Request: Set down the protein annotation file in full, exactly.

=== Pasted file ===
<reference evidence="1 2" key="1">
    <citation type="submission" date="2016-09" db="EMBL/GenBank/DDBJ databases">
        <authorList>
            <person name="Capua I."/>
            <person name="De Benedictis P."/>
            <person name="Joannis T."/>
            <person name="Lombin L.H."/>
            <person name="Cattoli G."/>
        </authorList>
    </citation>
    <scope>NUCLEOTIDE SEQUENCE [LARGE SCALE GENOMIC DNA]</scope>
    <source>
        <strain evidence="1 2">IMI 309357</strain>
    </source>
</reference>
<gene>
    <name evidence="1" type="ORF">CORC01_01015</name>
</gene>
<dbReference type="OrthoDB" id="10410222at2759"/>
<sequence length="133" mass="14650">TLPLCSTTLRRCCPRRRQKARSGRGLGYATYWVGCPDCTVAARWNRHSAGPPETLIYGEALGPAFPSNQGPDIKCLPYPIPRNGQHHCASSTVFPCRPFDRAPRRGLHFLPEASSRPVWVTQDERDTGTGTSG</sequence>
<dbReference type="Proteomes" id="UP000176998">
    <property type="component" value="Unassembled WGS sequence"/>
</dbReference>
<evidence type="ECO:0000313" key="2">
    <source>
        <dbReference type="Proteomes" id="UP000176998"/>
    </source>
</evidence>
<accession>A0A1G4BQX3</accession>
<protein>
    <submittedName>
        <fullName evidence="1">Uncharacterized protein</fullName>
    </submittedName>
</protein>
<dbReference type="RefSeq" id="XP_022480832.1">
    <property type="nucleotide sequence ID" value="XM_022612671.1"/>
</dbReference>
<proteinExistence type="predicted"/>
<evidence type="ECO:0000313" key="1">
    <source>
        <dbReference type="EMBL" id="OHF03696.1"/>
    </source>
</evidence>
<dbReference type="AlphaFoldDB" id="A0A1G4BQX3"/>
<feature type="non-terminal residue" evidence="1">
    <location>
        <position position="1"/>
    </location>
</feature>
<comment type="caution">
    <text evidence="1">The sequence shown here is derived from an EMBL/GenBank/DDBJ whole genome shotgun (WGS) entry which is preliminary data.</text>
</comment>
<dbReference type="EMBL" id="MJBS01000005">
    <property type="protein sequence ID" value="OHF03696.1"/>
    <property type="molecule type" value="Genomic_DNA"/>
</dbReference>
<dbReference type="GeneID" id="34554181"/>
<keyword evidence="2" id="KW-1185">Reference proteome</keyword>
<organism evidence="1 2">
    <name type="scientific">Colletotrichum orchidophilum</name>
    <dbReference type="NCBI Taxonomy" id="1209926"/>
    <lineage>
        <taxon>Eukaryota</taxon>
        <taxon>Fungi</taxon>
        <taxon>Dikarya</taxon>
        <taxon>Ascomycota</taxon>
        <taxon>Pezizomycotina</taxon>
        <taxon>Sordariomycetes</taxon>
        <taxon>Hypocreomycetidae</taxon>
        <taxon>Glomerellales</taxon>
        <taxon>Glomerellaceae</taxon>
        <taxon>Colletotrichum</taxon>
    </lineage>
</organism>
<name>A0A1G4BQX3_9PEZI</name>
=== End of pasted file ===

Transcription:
<reference evidence="1 2" key="1">
    <citation type="submission" date="2016-09" db="EMBL/GenBank/DDBJ databases">
        <authorList>
            <person name="Capua I."/>
            <person name="De Benedictis P."/>
            <person name="Joannis T."/>
            <person name="Lombin L.H."/>
            <person name="Cattoli G."/>
        </authorList>
    </citation>
    <scope>NUCLEOTIDE SEQUENCE [LARGE SCALE GENOMIC DNA]</scope>
    <source>
        <strain evidence="1 2">IMI 309357</strain>
    </source>
</reference>
<gene>
    <name evidence="1" type="ORF">CORC01_01015</name>
</gene>
<dbReference type="OrthoDB" id="10410222at2759"/>
<sequence length="133" mass="14650">TLPLCSTTLRRCCPRRRQKARSGRGLGYATYWVGCPDCTVAARWNRHSAGPPETLIYGEALGPAFPSNQGPDIKCLPYPIPRNGQHHCASSTVFPCRPFDRAPRRGLHFLPEASSRPVWVTQDERDTGTGTSG</sequence>
<dbReference type="Proteomes" id="UP000176998">
    <property type="component" value="Unassembled WGS sequence"/>
</dbReference>
<evidence type="ECO:0000313" key="2">
    <source>
        <dbReference type="Proteomes" id="UP000176998"/>
    </source>
</evidence>
<accession>A0A1G4BQX3</accession>
<protein>
    <submittedName>
        <fullName evidence="1">Uncharacterized protein</fullName>
    </submittedName>
</protein>
<dbReference type="RefSeq" id="XP_022480832.1">
    <property type="nucleotide sequence ID" value="XM_022612671.1"/>
</dbReference>
<proteinExistence type="predicted"/>
<evidence type="ECO:0000313" key="1">
    <source>
        <dbReference type="EMBL" id="OHF03696.1"/>
    </source>
</evidence>
<dbReference type="AlphaFoldDB" id="A0A1G4BQX3"/>
<feature type="non-terminal residue" evidence="1">
    <location>
        <position position="1"/>
    </location>
</feature>
<comment type="caution">
    <text evidence="1">The sequence shown here is derived from an EMBL/GenBank/DDBJ whole genome shotgun (WGS) entry which is preliminary data.</text>
</comment>
<dbReference type="EMBL" id="MJBS01000005">
    <property type="protein sequence ID" value="OHF03696.1"/>
    <property type="molecule type" value="Genomic_DNA"/>
</dbReference>
<dbReference type="GeneID" id="34554181"/>
<keyword evidence="2" id="KW-1185">Reference proteome</keyword>
<organism evidence="1 2">
    <name type="scientific">Colletotrichum orchidophilum</name>
    <dbReference type="NCBI Taxonomy" id="1209926"/>
    <lineage>
        <taxon>Eukaryota</taxon>
        <taxon>Fungi</taxon>
        <taxon>Dikarya</taxon>
        <taxon>Ascomycota</taxon>
        <taxon>Pezizomycotina</taxon>
        <taxon>Sordariomycetes</taxon>
        <taxon>Hypocreomycetidae</taxon>
        <taxon>Glomerellales</taxon>
        <taxon>Glomerellaceae</taxon>
        <taxon>Colletotrichum</taxon>
    </lineage>
</organism>
<name>A0A1G4BQX3_9PEZI</name>